Business Analysis, Egg Processing Discussions Drew IEC Event to Close

AUSTRIA - IEC Business Conference Vienna 2014 came a close on Tuesday, as the conference sessions focussed delegates’ attention on business analysis and egg processing.
calendar icon 3 April 2014
clock icon 3 minute read

Danielle Cagan, European Lead Buyer for Nestlé

Nan-Dirk Mulder from Rabobank

Professor Hans-Wilhelm Windhorst, Emeritus Professor of Food Marketing

Danielle Cagan, European Lead Buyer for Nestlé, addressed IEC delegates during the Egg Processing session; she provided delegates with thought provoking insights from the world’s largest food processor and manufacturer. Nestlé employs 333,000 people worldwide; it has 461 factories in 83 countries and a revenue of 93 billion Swiss Francs. Eggs, and egg products in particular, play a significant role in Nestlé’s product offering.

Ms Cagan spoke in detail about supply chain integrity and the importance of transparency and traceability to create and maintain consumer trust. Ms Cagan stressed to the IEC the need for her suppliers to demonstrate excellent control of their product supply, both in terms of production levels and price.

She spoke about Nestle Supplier Code which rules all Nestlé business relationship with suppliers and focuses on Business Integrity, Sustainability, Labor Standards, Safety and Health, Environment, Direct engagement with farmers. She also outlined the company’s expectations towards egg products in Europe, explaining the need to demonstrate financial robustness, production capabilities and technology levels, as well as having the necessary quality and safety measures in place.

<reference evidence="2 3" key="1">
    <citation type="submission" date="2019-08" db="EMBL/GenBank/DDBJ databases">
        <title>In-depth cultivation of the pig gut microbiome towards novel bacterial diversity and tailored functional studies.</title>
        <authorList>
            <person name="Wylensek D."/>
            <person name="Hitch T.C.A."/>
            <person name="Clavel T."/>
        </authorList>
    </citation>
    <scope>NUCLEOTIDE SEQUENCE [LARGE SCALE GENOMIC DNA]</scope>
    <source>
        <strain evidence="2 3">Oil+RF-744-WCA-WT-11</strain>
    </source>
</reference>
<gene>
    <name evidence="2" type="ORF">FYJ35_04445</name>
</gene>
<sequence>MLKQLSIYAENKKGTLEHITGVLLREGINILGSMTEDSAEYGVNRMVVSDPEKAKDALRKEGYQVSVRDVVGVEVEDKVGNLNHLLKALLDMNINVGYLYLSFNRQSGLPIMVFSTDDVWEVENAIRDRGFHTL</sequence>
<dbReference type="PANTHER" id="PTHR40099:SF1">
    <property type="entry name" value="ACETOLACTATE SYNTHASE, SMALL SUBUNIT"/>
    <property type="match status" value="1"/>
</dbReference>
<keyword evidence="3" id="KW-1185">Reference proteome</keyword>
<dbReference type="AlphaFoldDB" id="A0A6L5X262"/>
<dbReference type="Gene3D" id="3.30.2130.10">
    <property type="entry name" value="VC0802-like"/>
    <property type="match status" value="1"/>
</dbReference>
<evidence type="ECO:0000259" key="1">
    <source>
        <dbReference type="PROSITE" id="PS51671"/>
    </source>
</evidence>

Following Danielle Cagan’s presentation, Emeritus Professor of Food Marketing, Professor David Hughes, led another insightful question and answer session, during which the two discussed the changes that have taken place in supply chain management during the past year. Ms Cagan explained that, where possible, supply chains are now being shortened and strengthened, as part of the ongoing effort to provide greater traceability, and ultimately greater transparency to consumers.

IEC delegates also heard from IEC Statistical Analyst, Professor Hans-Wilhelm Windhorst, as he presented his latest statistical report: Patterns of European egg production and egg trade after the banning of conventional cages in the EU. This is an in-depth study which analyses data provided by the FAO and shows egg production by region, country and global market share – following Professor Windhorst’s presentation, every IEC member received a copy of his publication.

Nan-Dirk Mulder, from Rabobank was the closing speaker in Vienna; he shared his insights into the feed market and how it impacts on the egg industry, drawing on examples from Ukraine in particular.

IEC Business Conference Vienna 2014 proved to be a highly informative, insightful conference. It brought together a mix of the industry’s leading decision makers and industry experts as they addressed the issues that impact on their businesses.

The next IEC conference is being held in Bangkok, Thailand, from 7 to 11 September.

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